Tony Worthington, global head (telecoms, media & technology) at Standard Chartered Bank, has been involved with the Indian mobile sector since the original licence bids in 1995 — he’s done M&A transactions for a host of Indian and global firms and has helped raise finance for them. He spoke to Siddharth Zarabi on the sector’s future. Excerpts:
You’ve raised forecast for mobile subscribers in India by around 15 per cent, to 700 million by 2012. Why?
Last year, Standard Chartered was forecasting 252 million subscribers by March 2008. The actual subscribers were 261 million. In the current year, subscriber growth is tracking ahead of forecast. Five main factors have influenced this. We are seeing relentless innovation amongst operators, tariffs are continuing to fall, handset prices are becoming cheaper and are lowering a barrier to entry, the growth of a towers industry is enabling new operators to slash capital expenditures and, most importantly, 2009 will see the arrival of several well-backed new entrants who will have to be highly competitive with their product offerings.
Is the current pace sustainable given the economic scenario?
First of all, let us look elsewhere. Pakistan is experiencing significant macroeconomic problems, yet the mobile market steams ahead. Penetration is now over 50 per cent there, compared with 27 per cent in India. Many African countries have experienced strong mobile growth despite economic problems. For India, I do not see any noticeable slowdown in subscriber growth until 2012. The marginal subscriber in India today is going to be a pre-paid user and not overly concerned about a credit crunch or an economic slowdown. He will have more choice than ever before and very affordable handsets and tariff structures.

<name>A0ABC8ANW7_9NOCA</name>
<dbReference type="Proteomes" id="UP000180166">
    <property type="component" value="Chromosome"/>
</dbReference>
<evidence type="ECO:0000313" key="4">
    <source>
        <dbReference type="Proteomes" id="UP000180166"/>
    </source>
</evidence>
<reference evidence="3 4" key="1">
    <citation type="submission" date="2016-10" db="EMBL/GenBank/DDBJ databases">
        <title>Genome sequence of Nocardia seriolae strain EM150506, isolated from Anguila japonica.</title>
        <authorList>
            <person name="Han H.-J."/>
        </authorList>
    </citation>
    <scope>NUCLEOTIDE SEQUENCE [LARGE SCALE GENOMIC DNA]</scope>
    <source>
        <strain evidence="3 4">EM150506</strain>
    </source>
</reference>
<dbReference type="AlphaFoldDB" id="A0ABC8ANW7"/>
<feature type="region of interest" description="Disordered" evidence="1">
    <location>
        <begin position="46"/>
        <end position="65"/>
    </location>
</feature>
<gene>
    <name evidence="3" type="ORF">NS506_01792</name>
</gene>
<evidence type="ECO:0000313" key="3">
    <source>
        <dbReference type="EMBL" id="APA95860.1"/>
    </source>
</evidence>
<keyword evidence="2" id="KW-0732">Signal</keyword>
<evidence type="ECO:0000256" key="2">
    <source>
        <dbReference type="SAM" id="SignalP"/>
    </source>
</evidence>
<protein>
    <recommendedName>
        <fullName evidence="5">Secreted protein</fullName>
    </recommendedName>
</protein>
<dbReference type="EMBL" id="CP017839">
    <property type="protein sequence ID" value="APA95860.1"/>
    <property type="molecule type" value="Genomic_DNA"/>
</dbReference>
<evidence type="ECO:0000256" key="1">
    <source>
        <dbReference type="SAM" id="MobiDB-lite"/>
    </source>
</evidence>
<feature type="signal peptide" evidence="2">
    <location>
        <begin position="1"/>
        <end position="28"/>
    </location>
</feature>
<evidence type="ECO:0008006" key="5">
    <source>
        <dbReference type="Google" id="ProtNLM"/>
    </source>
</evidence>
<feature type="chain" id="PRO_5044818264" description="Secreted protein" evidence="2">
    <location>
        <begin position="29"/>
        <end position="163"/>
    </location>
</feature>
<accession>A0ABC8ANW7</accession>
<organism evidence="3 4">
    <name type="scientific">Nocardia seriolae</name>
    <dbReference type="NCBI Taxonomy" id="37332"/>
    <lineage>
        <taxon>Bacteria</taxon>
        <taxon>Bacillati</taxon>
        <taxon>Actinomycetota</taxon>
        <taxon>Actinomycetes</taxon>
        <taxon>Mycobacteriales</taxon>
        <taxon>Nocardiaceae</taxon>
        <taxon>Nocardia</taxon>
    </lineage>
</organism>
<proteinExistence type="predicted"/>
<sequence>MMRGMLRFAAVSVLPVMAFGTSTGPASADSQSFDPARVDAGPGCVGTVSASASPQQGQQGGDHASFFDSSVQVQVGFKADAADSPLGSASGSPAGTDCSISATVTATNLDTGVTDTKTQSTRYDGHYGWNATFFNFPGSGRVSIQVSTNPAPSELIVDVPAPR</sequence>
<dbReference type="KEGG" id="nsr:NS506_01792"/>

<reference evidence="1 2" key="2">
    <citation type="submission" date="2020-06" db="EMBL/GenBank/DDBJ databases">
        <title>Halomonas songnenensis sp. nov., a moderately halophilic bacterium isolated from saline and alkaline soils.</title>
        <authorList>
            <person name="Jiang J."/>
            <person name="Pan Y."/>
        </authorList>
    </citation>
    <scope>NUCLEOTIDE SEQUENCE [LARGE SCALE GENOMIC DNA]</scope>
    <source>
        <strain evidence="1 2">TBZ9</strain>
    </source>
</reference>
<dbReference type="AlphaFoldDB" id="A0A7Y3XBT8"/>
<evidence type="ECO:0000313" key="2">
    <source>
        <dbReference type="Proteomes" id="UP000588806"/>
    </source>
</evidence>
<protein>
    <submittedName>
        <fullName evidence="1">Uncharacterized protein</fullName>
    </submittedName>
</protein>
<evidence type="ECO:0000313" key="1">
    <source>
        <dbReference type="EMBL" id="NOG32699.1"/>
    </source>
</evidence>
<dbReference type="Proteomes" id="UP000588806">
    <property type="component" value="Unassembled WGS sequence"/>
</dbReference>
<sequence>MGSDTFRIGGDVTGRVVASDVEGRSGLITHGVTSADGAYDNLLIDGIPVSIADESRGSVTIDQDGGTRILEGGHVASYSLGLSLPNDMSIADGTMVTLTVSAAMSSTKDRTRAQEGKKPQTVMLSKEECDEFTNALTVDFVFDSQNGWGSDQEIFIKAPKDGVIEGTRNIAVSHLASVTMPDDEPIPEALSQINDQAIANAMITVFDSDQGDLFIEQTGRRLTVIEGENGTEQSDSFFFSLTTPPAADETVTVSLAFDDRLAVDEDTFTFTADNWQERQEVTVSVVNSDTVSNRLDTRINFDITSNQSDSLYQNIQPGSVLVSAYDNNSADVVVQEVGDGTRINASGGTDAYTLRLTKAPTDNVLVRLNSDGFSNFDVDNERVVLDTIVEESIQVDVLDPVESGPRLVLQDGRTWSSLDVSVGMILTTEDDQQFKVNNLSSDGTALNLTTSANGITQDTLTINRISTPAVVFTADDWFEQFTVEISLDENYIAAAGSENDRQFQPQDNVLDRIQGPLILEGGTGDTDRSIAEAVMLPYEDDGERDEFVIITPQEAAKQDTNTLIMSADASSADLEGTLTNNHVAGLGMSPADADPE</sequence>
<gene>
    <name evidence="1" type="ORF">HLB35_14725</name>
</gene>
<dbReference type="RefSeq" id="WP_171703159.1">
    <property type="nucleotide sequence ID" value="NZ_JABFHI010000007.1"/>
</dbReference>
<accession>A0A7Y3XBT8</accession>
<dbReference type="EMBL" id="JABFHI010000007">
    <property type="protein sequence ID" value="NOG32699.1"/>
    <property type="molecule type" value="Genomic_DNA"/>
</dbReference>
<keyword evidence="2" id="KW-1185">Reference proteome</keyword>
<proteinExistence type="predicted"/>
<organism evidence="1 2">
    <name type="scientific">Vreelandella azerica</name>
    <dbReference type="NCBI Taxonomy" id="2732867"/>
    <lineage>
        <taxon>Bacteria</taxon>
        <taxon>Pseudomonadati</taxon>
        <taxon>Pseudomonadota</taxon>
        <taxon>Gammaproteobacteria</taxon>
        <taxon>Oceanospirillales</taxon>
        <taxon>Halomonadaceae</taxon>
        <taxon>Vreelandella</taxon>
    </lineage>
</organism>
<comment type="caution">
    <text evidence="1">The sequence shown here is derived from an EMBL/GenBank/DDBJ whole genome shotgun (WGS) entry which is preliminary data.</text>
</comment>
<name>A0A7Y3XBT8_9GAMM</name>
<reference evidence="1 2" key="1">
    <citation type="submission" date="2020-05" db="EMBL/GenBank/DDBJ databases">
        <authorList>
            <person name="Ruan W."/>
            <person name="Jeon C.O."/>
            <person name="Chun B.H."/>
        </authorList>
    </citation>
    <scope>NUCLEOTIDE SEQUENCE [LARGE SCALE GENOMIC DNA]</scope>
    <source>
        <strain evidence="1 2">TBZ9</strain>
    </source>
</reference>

We’ve just seen three major M&A deals in India’s mobile space — Tata Teleservices-NTT DoCoMo, Swan Telecom-Etisalat and Unitech Telecom-Telenor. Are the valuations excessive?
You can also probably throw Sistema-Shyam into this mix as well. I think all the selling shareholders will be very satisfied with the valuation levels achieved. However, I do not think that any of the international new entrants will feel aggrieved. India is a special market and a ticket at the table is not cheap. DoCoMo, Etisalat and Telenor are all very experienced, successful operators with operations in many countries and all share a strong strategic intent to be in India.
Will we see more telecom M&A’s?
I think there are probably one or two more deals to be done. Consolidation will take place, and in three to five years, we will have around half a dozen national operators and a few niche regional operators. The dating game amongst the smaller players will probably kick off in a couple of years and mergers will ensue. It is difficult to see today’s big three — Bharti-Airtel, Reliance and Vodafone-Essar — being overtaken, although this will depend to some extent on BSNL’s future corporate structure.
Since global valuations are down significantly, do you see Indian telcos acquiring assets overseas?